While the Foxes attack has enamored onlookers for the past year-and-a-half, one player that has really gone under the radar is goalkeeper Kasper Schmeichel. The former Manchester United shot-stopper’s son has been the definition of stable in the Leicester net, and that was once again apparent on Tuesday.

Schmeichel made a seemingly crucial error by taking down Vitolo in the Leicester penalty area while the Foxes were up a goal and a man, but the 30-year-old immediately made good on his mistake by stopping the subsequent spot kick.

It’s that fighting spirit though that makes the Foxes as exciting as they’ve been, and regardless of which team Leicester draws in the final eight it’s conceivable that this side has at least one more moment of magic left in them in 2016/17.

UCL Tuesday: Leicester, Porto look to score comebacks

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There have been surprises in the UEFA Champions League’s Round of 16, but rarely has it dealt with who’s won or lost.

Yes, Barcelona came back to beat Paris Saint-Germain in an all-timer, but Barca was favored to win. And the only thing eyebrow-raising about Real Madrid and Bayern Munich’s wins were the margins of victory.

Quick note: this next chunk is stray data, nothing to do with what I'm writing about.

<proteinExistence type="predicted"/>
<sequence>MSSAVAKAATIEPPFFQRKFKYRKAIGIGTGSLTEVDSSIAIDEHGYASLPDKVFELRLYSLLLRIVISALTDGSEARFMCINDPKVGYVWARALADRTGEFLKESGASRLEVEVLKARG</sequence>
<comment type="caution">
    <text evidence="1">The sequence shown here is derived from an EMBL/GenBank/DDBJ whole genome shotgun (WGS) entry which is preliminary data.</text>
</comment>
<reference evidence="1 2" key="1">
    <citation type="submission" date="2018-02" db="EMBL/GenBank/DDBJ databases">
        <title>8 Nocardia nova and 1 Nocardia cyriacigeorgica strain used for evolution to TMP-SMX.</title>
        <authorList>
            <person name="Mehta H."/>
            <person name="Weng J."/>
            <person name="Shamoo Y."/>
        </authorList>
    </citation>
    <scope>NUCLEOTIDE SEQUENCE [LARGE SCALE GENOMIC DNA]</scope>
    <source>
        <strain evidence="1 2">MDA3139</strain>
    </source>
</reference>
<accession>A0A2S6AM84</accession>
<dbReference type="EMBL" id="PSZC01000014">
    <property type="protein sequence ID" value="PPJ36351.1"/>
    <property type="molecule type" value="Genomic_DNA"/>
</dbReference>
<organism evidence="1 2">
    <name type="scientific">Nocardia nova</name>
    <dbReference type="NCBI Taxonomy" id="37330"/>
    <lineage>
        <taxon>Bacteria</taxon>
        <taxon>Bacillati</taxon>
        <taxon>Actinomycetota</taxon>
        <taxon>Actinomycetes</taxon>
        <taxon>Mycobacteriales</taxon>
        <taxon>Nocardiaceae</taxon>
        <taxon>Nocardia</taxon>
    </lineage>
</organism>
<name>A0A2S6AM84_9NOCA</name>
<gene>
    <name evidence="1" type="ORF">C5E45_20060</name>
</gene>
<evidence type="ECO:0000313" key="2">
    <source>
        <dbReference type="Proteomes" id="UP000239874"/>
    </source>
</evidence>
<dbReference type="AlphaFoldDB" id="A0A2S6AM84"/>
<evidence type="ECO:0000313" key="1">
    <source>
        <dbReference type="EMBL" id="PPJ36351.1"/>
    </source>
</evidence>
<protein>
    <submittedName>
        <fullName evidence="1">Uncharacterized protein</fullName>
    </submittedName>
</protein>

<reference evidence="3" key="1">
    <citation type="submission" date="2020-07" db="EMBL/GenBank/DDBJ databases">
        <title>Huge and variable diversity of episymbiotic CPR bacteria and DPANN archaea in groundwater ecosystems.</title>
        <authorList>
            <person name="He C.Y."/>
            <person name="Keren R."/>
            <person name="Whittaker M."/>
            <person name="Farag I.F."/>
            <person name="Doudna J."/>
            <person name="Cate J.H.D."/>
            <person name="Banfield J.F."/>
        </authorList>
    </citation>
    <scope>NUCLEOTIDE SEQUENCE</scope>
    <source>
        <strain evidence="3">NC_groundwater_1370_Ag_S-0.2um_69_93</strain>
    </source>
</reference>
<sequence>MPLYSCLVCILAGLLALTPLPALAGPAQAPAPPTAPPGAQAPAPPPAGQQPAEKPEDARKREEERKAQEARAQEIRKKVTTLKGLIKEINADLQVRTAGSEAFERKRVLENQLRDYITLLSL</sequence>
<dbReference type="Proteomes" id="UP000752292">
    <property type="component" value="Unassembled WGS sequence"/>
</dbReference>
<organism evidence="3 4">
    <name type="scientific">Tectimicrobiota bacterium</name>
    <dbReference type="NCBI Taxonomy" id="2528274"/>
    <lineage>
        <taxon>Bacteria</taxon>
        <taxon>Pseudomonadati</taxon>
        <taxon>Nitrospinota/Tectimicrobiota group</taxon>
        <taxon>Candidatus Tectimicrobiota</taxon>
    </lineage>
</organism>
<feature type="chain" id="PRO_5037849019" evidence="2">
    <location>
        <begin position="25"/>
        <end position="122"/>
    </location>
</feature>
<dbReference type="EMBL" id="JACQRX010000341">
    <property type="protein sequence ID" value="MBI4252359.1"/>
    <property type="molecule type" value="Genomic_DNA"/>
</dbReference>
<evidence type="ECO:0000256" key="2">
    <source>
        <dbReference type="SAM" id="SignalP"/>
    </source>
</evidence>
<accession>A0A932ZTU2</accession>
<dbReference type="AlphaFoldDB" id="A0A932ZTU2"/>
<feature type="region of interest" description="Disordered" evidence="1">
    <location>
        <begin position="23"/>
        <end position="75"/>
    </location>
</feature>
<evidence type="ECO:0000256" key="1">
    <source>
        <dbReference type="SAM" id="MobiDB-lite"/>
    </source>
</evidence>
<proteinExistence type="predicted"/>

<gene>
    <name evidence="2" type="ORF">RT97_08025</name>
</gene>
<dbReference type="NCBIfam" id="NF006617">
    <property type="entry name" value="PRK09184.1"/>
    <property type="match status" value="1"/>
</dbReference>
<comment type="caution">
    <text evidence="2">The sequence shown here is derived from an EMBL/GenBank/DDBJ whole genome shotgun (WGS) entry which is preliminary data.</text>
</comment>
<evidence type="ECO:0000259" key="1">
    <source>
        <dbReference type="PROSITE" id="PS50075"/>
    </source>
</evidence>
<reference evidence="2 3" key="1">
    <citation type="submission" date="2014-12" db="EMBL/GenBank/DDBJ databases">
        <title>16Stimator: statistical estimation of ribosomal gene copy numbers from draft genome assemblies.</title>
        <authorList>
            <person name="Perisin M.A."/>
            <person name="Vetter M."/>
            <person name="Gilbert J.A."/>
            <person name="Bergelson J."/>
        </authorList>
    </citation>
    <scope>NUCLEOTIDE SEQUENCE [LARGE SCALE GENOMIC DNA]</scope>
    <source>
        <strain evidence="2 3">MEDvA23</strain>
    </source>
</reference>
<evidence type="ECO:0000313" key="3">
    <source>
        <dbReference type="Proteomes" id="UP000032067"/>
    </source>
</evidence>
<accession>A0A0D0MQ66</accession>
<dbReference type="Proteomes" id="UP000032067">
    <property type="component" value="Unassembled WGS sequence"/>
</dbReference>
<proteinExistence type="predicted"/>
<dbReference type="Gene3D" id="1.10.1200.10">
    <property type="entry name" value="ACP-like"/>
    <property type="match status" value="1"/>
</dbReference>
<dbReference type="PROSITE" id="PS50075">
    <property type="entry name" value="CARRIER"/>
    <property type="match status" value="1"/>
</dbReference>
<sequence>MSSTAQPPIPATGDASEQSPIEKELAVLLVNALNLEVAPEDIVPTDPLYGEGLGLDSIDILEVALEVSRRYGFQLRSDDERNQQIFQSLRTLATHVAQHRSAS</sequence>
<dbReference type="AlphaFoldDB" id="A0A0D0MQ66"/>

[ MORE: Mourinho zings Chelsea fans ]

The favorites of Tuesday’s match-ups also lead after one leg, but what are the chances either script gets flipped by early evening?

Juventus vs. Porto — 3:45 p.m. EDT
Juventus leads 2-0

Marko Pjaca and Dani Alves scored two minutes apart at the Estadio do Dragao on Feb. 22, a pair of goals that sank Porto’s hopes significantly.

Juve hasn’t lost since Jan. 15, though there’s a slight dent in their armor when it comes to defense. The Old Lady has allowed a goal in each of its last three matches. Porto has blasted its last two league foes by a combined score of 11-0, but can it step up in class and scoop a two-goal win at Juventus Stadium?

Leicester City vs. Sevilla — 3:45 p.m. EDT
Sevilla leads 2-1

Can the Foxes make use of Jamie Vardy‘s road goal and spring one more surprising result in Europe? The Foxes and Claudio Ranieri were controlled by Sevilla in a 2-1 road loss, but Craig Shakespeare’s in charge for the return leg.

Leicester star midfielder Danny Drinkwater remains excited by the Foxes’ standing in Europe, and to be home at the King Power Stadium for such an occasion has him fired up.

“A massive thing for me is hearing the music,” he adds. “Tingle down the spine, you want to kick off as soon as you can. There is not a bigger stage in club football so more games of that the better for players, for the club.”

The time may be right; Sevilla is not flying, having drawn two-straight La Liga matches against non-powers Alaves and Leganes.